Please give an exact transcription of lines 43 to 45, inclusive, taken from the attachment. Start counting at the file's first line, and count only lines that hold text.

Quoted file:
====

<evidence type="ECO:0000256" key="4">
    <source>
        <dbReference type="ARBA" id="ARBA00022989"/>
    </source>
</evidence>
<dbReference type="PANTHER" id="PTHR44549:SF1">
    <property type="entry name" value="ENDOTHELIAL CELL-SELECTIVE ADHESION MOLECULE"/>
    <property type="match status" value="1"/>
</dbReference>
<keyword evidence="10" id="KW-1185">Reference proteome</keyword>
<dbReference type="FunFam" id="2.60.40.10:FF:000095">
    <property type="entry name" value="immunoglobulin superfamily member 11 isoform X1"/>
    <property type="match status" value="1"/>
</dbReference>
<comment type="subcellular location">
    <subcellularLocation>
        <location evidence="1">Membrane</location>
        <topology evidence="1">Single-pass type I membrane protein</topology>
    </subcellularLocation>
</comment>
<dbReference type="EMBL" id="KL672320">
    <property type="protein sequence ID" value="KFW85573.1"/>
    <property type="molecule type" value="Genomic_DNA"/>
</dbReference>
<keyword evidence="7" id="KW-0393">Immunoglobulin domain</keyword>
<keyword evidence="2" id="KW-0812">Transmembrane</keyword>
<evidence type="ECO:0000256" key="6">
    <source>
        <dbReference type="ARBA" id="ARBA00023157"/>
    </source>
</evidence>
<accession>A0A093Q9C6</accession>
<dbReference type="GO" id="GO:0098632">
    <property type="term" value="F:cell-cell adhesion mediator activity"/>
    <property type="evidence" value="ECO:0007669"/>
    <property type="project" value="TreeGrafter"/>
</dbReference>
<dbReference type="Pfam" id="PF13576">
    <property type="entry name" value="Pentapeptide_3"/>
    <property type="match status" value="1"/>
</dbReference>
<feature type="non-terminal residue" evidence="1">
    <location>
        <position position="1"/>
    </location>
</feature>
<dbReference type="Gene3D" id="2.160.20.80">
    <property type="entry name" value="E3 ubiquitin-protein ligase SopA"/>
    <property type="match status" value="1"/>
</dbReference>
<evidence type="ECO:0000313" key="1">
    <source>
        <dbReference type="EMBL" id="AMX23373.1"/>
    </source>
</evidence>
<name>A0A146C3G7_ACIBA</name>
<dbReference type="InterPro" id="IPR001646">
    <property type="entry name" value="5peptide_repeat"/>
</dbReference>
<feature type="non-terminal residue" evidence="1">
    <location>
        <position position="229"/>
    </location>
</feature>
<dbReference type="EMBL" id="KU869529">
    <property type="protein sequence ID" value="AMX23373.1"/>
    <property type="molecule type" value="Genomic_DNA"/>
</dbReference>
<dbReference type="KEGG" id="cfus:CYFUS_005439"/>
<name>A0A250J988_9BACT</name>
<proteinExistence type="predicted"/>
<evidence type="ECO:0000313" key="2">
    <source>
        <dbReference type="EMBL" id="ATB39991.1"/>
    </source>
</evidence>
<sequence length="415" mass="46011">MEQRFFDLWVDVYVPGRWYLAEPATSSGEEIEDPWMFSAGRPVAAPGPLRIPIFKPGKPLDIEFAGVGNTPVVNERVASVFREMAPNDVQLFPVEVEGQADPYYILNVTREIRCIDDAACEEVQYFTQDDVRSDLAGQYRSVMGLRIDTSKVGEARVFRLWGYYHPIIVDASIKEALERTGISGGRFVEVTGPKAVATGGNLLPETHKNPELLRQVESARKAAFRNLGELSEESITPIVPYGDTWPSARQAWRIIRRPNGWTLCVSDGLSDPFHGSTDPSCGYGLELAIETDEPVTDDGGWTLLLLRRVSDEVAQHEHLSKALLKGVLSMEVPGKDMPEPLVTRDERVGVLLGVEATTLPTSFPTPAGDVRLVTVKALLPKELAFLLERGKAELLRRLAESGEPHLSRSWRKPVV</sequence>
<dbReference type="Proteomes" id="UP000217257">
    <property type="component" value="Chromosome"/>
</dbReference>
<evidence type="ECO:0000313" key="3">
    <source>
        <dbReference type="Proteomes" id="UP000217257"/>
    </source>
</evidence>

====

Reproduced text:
    <location>
        <position position="1"/>
    </location>